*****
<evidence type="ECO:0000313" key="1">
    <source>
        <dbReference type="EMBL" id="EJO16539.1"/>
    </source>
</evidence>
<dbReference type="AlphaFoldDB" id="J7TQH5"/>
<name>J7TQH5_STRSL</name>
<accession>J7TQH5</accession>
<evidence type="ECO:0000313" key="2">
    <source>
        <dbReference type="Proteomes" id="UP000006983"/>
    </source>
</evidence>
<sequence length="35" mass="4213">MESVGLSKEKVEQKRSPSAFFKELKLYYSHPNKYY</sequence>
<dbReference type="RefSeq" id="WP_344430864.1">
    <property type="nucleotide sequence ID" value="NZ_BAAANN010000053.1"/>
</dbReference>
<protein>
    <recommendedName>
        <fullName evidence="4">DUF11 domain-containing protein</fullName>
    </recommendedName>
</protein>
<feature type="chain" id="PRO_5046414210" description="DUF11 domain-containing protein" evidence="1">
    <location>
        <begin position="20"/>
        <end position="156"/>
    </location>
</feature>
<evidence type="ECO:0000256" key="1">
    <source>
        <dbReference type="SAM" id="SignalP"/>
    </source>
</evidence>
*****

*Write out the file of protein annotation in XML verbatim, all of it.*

<evidence type="ECO:0000313" key="1">
    <source>
        <dbReference type="EMBL" id="EJO16539.1"/>
    </source>
</evidence>
<dbReference type="AlphaFoldDB" id="J7TQH5"/>
<name>J7TQH5_STRSL</name>
<accession>J7TQH5</accession>
<evidence type="ECO:0000313" key="2">
    <source>
        <dbReference type="Proteomes" id="UP000006983"/>
    </source>
</evidence>
<sequence length="35" mass="4213">MESVGLSKEKVEQKRSPSAFFKELKLYYSHPNKYY</sequence>
<dbReference type="RefSeq" id="WP_344430864.1">
    <property type="nucleotide sequence ID" value="NZ_BAAANN010000053.1"/>
</dbReference>
<protein>
    <recommendedName>
        <fullName evidence="4">DUF11 domain-containing protein</fullName>
    </recommendedName>
</protein>
<feature type="chain" id="PRO_5046414210" description="DUF11 domain-containing protein" evidence="1">
    <location>
        <begin position="20"/>
        <end position="156"/>
    </location>
</feature>
<evidence type="ECO:0000256" key="1">
    <source>
        <dbReference type="SAM" id="SignalP"/>
    </source>
</evidence>